“An old-timer once said when I first started going to meetings that I should buy a suit,” Leahy said. “I didn’t really get it at that point, but I’ve been to more funerals in the past six-and-a-half years than I thought I’d ever go to in my life. It’s one after another. It’s not slowing down.”

Though Leahy has maintained his sobriety for more than six years now, he is acutely aware of the fact that he has to work hard to avoid suffering the same fate as many of his friends. He doesn’t take that for granted.

“Tomorrow is never guaranteed. I have right now and that’s what I can count on. If I make it to midnight, that’s another day,” Leahy said. “I never like to say that I’m good or that I’ll be sober forever, ‘cause that’s not something that I know.”

Through trial and error, Leahy has created a reliable routine for himself to the point that he “rarely thinks about” being sober — and when things start to get tough, he doesn’t shy away from sharing his feelings.

“My network has definitely been the most important thing,” he explained. “When I’m not feeling great, I pick up the phone.”

Going to AA meetings is also a big part of Leahy’s life. For the 24-year-old, the purpose of going to the meetings is twofold: It gives him a chance to help other people new to recovery, and it serves as a stark reminder of the part of his life he wants to leave in the past for good.

“I always have to remember what I felt walking back through that door the last time and all those other times,” he said. “I have to keep it fresh. I go to a meeting and I see a kid all banged up, afraid and desperate, and that reminds me that I don’t ever wanna be back out there again.”

On social media, Leahy has made a point of celebrating his sober anniversary every year. Though he sees this as more of a formality than anything, it’s helped him connect with people with substance use disorders and provide them with support and encouragement.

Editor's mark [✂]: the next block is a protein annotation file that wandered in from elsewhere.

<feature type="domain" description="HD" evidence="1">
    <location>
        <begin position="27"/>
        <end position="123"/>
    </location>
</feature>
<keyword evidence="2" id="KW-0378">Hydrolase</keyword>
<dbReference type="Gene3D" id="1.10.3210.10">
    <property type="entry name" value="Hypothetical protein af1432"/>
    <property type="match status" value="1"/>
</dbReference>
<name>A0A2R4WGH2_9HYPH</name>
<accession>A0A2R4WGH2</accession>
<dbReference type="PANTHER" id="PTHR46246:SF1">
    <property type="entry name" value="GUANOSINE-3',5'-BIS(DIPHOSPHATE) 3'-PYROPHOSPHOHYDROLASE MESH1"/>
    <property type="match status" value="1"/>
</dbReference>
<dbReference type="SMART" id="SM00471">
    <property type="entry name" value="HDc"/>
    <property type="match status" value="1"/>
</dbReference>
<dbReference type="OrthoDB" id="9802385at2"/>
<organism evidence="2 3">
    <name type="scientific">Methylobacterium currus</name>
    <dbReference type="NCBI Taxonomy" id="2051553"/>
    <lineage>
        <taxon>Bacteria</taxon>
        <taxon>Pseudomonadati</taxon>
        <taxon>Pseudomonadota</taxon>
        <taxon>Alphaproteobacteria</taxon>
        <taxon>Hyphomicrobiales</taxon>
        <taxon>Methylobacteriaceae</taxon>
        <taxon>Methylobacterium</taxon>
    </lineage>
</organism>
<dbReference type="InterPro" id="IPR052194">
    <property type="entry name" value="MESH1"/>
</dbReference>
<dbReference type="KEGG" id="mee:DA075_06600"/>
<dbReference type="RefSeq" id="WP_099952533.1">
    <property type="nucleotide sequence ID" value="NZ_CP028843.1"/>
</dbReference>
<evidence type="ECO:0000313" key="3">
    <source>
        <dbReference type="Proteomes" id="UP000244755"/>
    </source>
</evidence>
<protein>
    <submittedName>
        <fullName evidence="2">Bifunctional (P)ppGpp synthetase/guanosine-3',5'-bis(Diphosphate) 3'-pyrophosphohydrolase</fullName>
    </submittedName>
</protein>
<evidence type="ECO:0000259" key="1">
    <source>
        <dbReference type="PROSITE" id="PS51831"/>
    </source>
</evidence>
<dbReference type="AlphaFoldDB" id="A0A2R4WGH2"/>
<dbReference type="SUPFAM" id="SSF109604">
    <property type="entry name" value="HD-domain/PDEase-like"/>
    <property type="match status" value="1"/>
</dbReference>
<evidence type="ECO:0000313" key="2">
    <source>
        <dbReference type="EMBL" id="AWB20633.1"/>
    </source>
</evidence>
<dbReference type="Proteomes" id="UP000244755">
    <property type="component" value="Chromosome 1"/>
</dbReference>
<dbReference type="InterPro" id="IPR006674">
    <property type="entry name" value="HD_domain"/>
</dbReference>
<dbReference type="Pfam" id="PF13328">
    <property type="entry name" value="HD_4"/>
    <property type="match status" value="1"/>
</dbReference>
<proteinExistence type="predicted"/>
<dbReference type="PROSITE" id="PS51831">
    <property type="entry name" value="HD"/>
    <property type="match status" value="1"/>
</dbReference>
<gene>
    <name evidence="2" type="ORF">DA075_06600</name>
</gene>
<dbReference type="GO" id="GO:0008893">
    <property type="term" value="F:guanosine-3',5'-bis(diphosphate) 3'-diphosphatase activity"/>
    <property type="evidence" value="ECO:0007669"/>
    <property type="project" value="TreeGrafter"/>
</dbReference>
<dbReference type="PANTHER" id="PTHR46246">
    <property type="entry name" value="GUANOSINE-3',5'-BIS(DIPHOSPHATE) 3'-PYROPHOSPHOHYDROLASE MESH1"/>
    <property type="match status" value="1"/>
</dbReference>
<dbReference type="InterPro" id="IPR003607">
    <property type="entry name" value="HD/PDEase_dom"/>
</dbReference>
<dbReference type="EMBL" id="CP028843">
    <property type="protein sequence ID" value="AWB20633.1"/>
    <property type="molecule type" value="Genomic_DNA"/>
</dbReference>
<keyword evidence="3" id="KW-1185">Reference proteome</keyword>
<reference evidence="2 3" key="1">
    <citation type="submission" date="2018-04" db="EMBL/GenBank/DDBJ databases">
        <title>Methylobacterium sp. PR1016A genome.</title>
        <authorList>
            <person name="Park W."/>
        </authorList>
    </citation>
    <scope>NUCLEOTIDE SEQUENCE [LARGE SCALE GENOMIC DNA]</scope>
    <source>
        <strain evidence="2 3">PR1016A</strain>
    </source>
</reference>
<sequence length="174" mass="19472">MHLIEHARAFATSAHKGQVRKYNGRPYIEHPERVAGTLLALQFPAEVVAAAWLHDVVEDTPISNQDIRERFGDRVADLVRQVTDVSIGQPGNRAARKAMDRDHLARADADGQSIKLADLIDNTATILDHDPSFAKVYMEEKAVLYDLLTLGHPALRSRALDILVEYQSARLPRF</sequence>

“If I am as open as possible, it will make people more comfortable with their own things,” he explained. “It’s a lot easier to be vulnerable through social media.”

Last year, Leahy’s tweet celebrating his five-year anniversary blew up with more than 130,000 likes and several thousands of retweets. Of course, the last thing he expected was for such a personal tweet to go viral, but he used that as an opportunity to offer his support.

“I woke up in the morning to hundreds and hundreds of DMs and I answered every single one of them,” Leahy recalled. “It took me days to get through them all. It was exhausting for sure, but it was kind of nice. It seemed like a lot of people found it much easier to reach out to someone that they didn’t know.”

Whether he’s attending a meeting or tweeting about his own sobriety journey, Leahy’s ultimate goal is to help people understand that there is a light at the end of the tunnel.

“It doesn’t have to end in death. You don’t have to be stuck like this,” he said. “Today, I’m 24, I’m a union carpenter, I have a great relationship with my family. I’m a functioning member of society today. I would hope to show people that it doesn’t have to define you.”

 If you or someone you know is struggling with substance use disorder, consider the following resources and organizations: